Choosing an effective book title is a very important step in the publishing process, so choose carefully! Keep in mind that book titles are the first thing a potential reader sees, and some readers will decide whether or not to buy a book by its title alone.
Your book title should catch the attention of your target audience and give readers an idea as to what the book is about. A good title will intrigue potential readers, generating interest without giving away too much information.
Here are some tips on how to come up with a good book title:
Three common attributes of good titles
- Short: Short titles are easier to remember and can be very intriguing to potential readers. Having a catchy, "sticky" title that is easy to remember can help spread awareness by word-of-mouth. If someone recommends your book, you want to make sure they can remember the title in order to buy it!
- Evocative: Best-selling titles are often evocative and contain compelling wordplay and imagery. You want your audience to read your title and think, “I must read what’s inside!”
- Unique: Choose a unique title so potential readers won’t confuse your book with others with similar titles.
How to come up with a title:
- Brainstorm: Write down every word that’s related to your book—the characters' names, the locations where the story takes place, the themes of the book, the topic you talk about the most, catchy quotes or phrases you used. Then start combining the words you came up with and list all your possible titles. Do this for a couple of days or until your creativity bank has run completely dry, then go back through and pick out the top ten.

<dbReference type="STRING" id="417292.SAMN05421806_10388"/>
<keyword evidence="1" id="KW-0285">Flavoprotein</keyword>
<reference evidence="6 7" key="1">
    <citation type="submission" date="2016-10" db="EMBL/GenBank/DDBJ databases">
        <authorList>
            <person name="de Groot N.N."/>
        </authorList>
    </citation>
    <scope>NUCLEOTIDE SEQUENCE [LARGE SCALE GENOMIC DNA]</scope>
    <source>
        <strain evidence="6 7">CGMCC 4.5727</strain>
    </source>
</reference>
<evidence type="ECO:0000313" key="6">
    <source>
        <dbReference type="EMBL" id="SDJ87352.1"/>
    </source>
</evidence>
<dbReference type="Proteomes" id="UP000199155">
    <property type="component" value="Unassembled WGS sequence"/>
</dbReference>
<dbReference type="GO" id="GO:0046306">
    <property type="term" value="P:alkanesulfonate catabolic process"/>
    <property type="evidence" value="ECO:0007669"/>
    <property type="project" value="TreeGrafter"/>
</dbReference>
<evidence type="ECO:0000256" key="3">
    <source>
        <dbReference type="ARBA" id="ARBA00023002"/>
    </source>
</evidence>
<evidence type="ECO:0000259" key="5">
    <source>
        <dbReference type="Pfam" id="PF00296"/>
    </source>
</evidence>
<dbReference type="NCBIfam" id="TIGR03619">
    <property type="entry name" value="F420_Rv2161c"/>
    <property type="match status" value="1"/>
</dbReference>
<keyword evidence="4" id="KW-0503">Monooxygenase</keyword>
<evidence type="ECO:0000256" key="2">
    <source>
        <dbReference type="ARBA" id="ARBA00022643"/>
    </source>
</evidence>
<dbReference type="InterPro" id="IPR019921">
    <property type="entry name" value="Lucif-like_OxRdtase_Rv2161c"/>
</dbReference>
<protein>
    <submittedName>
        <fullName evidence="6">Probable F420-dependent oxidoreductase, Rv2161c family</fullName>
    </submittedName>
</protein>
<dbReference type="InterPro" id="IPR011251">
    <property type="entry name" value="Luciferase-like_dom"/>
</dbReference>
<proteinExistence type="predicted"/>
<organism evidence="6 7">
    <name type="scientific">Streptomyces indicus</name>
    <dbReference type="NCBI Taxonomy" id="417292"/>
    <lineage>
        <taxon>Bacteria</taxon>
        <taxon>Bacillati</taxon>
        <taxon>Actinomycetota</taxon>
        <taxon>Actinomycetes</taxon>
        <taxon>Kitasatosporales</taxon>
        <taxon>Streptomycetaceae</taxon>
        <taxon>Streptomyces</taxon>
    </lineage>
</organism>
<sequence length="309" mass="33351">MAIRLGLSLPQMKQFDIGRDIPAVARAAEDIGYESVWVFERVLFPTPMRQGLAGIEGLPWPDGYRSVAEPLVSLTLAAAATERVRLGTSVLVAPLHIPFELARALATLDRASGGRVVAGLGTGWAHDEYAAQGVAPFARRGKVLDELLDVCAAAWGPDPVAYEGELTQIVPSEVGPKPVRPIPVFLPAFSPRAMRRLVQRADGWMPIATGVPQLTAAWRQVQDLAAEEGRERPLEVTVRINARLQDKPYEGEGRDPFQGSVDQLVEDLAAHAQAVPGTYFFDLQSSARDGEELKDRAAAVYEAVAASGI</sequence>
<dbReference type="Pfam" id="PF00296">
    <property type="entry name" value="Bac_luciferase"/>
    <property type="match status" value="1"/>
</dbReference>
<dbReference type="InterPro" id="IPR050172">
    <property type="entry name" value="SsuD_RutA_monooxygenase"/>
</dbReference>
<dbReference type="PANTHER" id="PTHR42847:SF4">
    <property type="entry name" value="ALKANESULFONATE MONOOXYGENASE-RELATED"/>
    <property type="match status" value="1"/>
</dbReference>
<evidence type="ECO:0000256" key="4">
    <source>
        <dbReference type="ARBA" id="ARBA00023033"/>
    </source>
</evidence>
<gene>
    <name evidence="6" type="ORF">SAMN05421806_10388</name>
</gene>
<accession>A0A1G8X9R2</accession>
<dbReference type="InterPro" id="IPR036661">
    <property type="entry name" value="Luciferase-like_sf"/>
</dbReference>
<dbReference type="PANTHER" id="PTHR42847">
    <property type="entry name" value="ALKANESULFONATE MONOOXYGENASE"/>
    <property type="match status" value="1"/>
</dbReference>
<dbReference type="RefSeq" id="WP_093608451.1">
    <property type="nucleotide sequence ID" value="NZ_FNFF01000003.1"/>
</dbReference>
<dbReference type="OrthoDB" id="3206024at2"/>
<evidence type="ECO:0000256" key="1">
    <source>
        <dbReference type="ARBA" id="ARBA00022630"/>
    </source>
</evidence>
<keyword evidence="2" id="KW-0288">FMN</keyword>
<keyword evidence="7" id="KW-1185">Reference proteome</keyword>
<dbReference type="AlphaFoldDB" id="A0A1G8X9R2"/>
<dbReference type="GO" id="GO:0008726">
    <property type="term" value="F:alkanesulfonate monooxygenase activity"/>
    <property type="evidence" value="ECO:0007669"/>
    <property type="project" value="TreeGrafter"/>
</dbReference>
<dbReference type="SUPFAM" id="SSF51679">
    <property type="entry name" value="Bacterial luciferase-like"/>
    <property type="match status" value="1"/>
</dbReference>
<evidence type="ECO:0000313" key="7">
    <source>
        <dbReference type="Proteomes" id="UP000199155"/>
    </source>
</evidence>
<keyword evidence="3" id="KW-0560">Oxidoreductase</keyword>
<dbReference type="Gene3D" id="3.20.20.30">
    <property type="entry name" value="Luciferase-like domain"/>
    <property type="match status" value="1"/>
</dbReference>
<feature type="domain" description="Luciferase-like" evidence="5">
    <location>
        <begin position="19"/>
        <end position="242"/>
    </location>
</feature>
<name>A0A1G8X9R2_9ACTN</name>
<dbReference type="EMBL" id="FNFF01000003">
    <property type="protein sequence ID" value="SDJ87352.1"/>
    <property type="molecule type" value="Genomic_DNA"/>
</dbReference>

- Take it down to five: Review all the titles you came up with and pick your favourites. Try to narrow your top ten down to your top five choices.
- Do your research: Search online to check if there are books published with a similar title. Remember, book titles should be unique. You don’t want potential readers to confuse your book for another book with a similar title (this may not be a problem if the other book is not well-known).
- Seek counsel: Talk to your friends or family about the titles you come up with and ask for their opinion. Create a poll on social media or any other online platform. As the author, you have a closeness and intimacy with your book that literally no one else has (unless you have a co-author!), so consider that what makes perfect sense to you may be confusing for others. Seeking outside perspectives allows you to test which of your ideas make sense to others, and may even give you new ideas you hadn't considered.
More things to remember
- Avoid one-word titles. It's good to keep your title short, but one-word titles can make it difficult to find your title in search results, bringing up other books that include your title in the title, or other books that share that topic, but not your book.
- Choose the words in your title carefully. The words you use for your book title should be appropriate for your book’s genre and target audience. You don’t want to use foul or harsh words if your target audience is children. You do want to use dreamy words for romantic novels, and strong language for action or thriller books. Avoid using derogatory words, which may catch people’s attention—but possibly not the kind of attention you want.
- Ensure that the grammar and spelling are correct. It’s good to use evocative words that capture potential readers' attention, but make sure the title still makes sense!